Calitz is the owner of Impact Financial Consultants, an authorised financial services provider in Bellville, Western Cape. He is a member of the Financial Planning Institute and is an accredited Certified Financial Planner.

Hedge fund scam: more rulings

21 Jul

Author: Angelique Arde

Publications: iOL

Date Published: 20 July 2014

Michal Calitz, the financial adviser who was paid R8.4 million in share profits from the Relative Value Arbitrage Fund (RVAF), which was, in fact, a scam, has been ordered to compensate two more clients who lost money after he advised them to invest in it.

The RVAF collapsed after Herman Pretorius, the mastermind of the scheme, shot his business partner and committed suicide in July 2012. The scheme collected an estimated R2.2 billion from about 3 000 investors.

In the two latest rulings by the Ombud for Financial Services Providers, Calitz has been ordered to repay Dr Johannes Hartshorne R460 000 and Martha Jooste R165 000.

This brings to four the number of rulings by ombud Noluntu Bam against Calitz (Personal Finance reported recently on the previous two rulings, and the reports can be viewed at http://www.persfin.co.za).

Calitz is the owner of Impact Financial Consultants, an authorised financial services provider with offices in Bellville, Western Cape. Calitz is a member of the Financial Planning Institute (FPI) and an accredited Certified Financial Planner.

Bam’s latest rulings show that in the weeks leading up to Pretorius’s death, Calitz advised both Hartshorne and Jooste to disinvest from the RVAF – “but by that stage it was already too late”.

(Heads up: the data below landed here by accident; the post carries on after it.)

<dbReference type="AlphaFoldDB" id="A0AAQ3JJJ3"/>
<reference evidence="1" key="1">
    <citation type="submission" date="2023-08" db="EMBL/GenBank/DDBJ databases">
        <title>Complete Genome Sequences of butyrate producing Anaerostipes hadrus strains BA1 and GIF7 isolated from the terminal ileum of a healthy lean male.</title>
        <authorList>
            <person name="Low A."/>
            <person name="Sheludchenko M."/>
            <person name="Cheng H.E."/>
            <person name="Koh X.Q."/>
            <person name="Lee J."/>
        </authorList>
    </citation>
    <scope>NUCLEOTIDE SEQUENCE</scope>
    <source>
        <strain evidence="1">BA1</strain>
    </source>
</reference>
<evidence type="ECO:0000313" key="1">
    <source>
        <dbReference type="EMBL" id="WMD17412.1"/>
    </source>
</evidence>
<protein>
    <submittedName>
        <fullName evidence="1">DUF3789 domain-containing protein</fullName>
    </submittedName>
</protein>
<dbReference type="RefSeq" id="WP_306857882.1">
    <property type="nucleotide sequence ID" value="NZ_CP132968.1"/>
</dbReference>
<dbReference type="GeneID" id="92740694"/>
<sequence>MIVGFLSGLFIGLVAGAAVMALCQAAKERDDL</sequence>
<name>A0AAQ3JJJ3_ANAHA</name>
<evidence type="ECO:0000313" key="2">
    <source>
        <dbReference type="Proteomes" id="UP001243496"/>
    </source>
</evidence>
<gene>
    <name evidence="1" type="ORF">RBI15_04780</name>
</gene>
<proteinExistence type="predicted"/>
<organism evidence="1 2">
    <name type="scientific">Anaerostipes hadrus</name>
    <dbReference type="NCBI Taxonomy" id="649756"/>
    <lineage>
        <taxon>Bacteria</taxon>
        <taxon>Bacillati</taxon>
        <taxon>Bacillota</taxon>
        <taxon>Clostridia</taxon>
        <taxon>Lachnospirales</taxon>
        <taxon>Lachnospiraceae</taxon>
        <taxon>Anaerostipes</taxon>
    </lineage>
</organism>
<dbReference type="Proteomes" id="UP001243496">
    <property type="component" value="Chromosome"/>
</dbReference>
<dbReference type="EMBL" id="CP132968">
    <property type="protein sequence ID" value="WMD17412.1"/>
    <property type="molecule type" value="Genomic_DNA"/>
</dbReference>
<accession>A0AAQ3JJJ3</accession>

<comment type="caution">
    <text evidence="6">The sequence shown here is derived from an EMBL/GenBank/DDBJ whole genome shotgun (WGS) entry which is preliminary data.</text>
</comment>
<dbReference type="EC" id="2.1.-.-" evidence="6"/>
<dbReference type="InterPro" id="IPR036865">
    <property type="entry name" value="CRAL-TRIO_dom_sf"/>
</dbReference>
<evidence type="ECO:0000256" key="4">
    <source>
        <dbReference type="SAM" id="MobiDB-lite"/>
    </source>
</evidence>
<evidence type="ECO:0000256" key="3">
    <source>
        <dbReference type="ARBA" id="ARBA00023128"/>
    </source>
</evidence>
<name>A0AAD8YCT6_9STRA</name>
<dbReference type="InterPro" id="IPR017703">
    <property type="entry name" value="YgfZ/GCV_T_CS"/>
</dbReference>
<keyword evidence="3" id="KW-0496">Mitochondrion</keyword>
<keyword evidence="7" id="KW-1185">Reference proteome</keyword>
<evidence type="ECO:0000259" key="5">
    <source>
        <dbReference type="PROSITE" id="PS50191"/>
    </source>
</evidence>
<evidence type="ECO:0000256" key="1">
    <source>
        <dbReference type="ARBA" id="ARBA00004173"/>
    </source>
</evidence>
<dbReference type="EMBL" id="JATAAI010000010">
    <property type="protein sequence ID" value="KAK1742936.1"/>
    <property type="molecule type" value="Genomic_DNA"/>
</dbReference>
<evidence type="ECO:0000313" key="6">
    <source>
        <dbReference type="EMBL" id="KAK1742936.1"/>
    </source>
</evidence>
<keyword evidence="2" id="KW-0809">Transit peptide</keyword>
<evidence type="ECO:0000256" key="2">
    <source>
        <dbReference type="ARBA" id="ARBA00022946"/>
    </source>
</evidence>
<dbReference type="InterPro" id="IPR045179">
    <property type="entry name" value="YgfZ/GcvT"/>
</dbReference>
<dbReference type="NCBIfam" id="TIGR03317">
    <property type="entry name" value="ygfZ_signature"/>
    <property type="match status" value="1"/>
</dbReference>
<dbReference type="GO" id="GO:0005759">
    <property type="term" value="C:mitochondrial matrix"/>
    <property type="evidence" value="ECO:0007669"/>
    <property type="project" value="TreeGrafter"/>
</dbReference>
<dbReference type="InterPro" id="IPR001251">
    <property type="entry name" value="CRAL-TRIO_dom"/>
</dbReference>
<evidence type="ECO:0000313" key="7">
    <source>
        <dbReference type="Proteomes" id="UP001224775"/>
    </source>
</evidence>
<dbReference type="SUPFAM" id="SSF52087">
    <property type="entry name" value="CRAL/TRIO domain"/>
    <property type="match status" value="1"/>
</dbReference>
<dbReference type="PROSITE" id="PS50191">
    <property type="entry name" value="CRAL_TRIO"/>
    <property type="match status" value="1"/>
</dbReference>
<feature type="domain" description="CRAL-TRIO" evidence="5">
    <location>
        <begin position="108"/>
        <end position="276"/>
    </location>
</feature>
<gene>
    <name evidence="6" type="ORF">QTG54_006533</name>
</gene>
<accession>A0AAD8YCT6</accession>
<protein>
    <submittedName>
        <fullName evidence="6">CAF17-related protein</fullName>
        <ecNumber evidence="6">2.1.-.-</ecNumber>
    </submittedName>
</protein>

In both cases, Calitz had been an adviser to the complainants for many years.

Hartshorne contends that Calitz never told him that neither the RVAF nor Pretorius were registered with the Financial Services Board (FSB) and that there could be potential risks.

“On the contrary, Calitz told [Hartshorne’s] wife that Pretorius was a person of integrity and that the RVAF was performing well.”

Hartshorne also told the ombud that Calitz did not carry out a risk assessment on him.

Jooste complained that Calitz assured her that there was no risk of investing in the RVAF and that he had invested some of his own money in the fund, which “was managed by professional people with industry experience”.

Jooste’s R165 000 was her entire investible capital and had been sitting in an Absa money market investment account before Calitz persuaded her that the RVAF was her best option.

In response to both complaints, Calitz claims to have explained to his clients the workings of a hedge fund and that these instruments are not regulated but that investment manager Abante Capital through which the investments were channelled was registered with the FSB.

But in both determinations, the ombud says the key issues, as with previous rulings against Calitz, pertain to the rendering of advice to invest in the RVAF – principally, Calitz’s “failure to understand the entity and the risks to which he was exposing his clients”.

She reiterates that no adviser would have recommended the RVAF as a suitable component in “any” investment portfolio had they exercised the required due skill, care and diligence.

The FPI responds

Jacqui Grovè, the legal and compliance services manager for the FPI, says that when the news broke about the RVAF, the FPI launched an enquiry to find out whether any FPI members might have been involved in the scheme.

By the end of last year the FPI had evidence of the possible involvement of two members, she says.

“Our investigation was made difficult by the fact that, despite our best efforts, we could not find sufficient verifiable evidence with respect to these members. We then took a decision to await the results of the ombud’s investigation.”